The pattern I chose to use for my stays is the 1776 pattern from Norah Waugh's Corset and Crinolines. The material I've chosen is a brownish red linen/cotton with a faint jaquard pattern that I bought several years ago. It's not the prettiest goods (and rather different from my original desire for bright red stays!), but I have it, it's sturdy and will look at least presentable once the off-white stitching and binding is added. I'm also going to interline the stays with one layer of cotton canvas (also in my stash ;). The boning material is a new one that I'm very unfamiliar with, but hope to get good results from. I bought a large box containing varying sizes and cuts of basket-weaving reeds. In the box was a complete roll of 1/4" half-round reed, which I'll be using for the majority of the boning. For the center front, I have some very sturdy 1/2" wide flat reed that I'm thinking of doubling up for the 'busk'. If that doesn't work, I'll use my old busk standby: a wooden yardstick cut to size.
I spent the week thinking about my boning dilemma and what to do about it. I e-mailed Mara Riley about my problem to ask if she had any advice. She said that as I had used the cable ties so sucessfully in my Elizabethan corset, I should use those in my 18th c. stays. But, I didn't need to fully bone them. So, I've still have to get some extra cable ties, and plot a new boning plan. Because I'm only partially boning them, I'll probably add an extra layer of the cotton canvas to interline the stays with (so the stays will be like this: outlayer of linen/two interlining layers of canvas/lining layer of linen). I'm probably going to put this project aside for a week and really work on the Buttercup dress (that one has a fast-approaching deadline! Yikes!!). Hopefully by next weekend I'll have a new boning plan cooked up and the extra cables ties and be ready to assemble and bone this thing!!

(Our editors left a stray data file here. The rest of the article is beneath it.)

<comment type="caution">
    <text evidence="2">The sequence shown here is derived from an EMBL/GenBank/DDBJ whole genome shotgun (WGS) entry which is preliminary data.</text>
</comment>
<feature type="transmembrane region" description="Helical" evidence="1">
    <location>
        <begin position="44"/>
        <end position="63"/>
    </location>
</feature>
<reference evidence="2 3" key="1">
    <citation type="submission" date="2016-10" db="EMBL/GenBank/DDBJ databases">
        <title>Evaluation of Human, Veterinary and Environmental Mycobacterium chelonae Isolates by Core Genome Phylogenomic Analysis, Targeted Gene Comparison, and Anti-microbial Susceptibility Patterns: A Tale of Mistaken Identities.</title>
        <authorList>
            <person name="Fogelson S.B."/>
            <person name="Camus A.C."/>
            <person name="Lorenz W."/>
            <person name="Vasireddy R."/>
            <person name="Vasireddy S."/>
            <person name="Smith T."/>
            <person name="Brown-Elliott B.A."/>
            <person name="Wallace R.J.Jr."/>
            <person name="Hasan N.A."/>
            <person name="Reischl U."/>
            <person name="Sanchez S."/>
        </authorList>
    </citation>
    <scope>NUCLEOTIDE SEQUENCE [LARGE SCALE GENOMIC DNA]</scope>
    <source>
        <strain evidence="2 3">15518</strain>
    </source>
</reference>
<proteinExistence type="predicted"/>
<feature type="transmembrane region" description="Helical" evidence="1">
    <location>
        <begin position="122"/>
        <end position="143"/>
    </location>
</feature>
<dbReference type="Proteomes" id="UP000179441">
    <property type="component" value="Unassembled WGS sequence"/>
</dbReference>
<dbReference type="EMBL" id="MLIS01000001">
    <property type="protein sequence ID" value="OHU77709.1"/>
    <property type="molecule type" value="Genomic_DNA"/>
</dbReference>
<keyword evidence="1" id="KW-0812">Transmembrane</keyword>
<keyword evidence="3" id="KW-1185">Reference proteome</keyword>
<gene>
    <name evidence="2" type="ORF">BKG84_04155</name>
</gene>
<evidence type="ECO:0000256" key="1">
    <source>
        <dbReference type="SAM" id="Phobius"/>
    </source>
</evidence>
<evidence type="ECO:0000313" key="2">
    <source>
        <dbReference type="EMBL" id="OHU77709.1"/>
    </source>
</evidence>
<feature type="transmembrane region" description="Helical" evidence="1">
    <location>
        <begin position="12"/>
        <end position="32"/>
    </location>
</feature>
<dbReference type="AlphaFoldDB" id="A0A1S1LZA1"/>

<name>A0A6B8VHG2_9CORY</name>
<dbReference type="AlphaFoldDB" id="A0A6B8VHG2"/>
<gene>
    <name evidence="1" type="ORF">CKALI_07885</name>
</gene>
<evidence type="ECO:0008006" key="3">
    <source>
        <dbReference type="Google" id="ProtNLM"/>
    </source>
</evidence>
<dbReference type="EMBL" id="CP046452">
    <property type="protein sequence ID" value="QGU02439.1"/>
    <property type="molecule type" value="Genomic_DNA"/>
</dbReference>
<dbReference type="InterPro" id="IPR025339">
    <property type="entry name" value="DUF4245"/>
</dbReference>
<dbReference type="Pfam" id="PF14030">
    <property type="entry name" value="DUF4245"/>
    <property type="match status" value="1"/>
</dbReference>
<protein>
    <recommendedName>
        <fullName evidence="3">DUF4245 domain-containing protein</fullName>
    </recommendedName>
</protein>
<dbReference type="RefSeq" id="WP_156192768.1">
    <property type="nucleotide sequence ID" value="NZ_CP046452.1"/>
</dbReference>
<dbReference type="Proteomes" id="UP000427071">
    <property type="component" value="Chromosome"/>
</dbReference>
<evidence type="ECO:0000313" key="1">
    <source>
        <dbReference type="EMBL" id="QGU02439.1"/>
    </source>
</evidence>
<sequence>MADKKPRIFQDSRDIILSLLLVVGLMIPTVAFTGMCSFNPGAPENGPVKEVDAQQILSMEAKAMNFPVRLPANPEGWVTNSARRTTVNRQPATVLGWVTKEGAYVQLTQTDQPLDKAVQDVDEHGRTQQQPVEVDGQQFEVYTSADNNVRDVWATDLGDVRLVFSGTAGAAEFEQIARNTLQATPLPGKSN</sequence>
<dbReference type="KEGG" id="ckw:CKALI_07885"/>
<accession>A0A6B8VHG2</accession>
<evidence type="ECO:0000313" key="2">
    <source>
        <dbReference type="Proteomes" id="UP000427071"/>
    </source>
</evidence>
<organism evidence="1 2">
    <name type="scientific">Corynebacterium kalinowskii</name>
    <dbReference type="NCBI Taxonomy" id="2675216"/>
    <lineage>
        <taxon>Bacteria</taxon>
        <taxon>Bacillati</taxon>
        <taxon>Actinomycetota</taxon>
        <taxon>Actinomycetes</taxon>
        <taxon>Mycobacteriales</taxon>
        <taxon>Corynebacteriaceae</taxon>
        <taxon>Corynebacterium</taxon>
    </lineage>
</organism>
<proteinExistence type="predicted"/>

I spent the majority of my morning and early afternoon measureing and cutting strips of half-round reed to bone the 18th century stays with. It took me around 4 hours (give or take 1/2 hour) to bone and assemble the stays, which is pretty good time, I think, considering they're fully boned.) I tried them on and here is how they looked...
(I'm wearing my mid 19th century chemise--haven't made the 18th century shift yet!)
The only things that need adjustment is that the front needs to be trimmed down about 1" as does the area under the arm (just a little too snug there). Otherwise, I love how the stays shape me--very period--and I stand up straight (I have bad posture in modern life)! The reeds seem to stand up very nicely, and are actually lighter weight than my partially boned Elizabethan corset. So, at this point, I have a lot of hand work. I think for the binding, I am going to see if I have enough white linen left over from lining my Italian gown and maybe use some watered down brown dye to give it a more natural or off-white color. These could be done much sooner than I aniticipated! So, what is left to do:
- trim down the front and underarm
All Content Copyright © 2003-2004 Miss C.
Modified October 28, 2004
° Dull red linen
° Green cotton canvas
° Plastic cable ties
° Cream thread
° Cream or natural twill tape
° La Couturiére Parisienne
° Mara Riley's Costume Page
° Robe a l'Anglaise Diary
Books to Read
Costume Close-Up by Linda Baumgarten
Costume in Detail by Nancy Bradfield
Corsets and Crinolines by Norah Waugh
Patterns of Fashion by Janet Arnold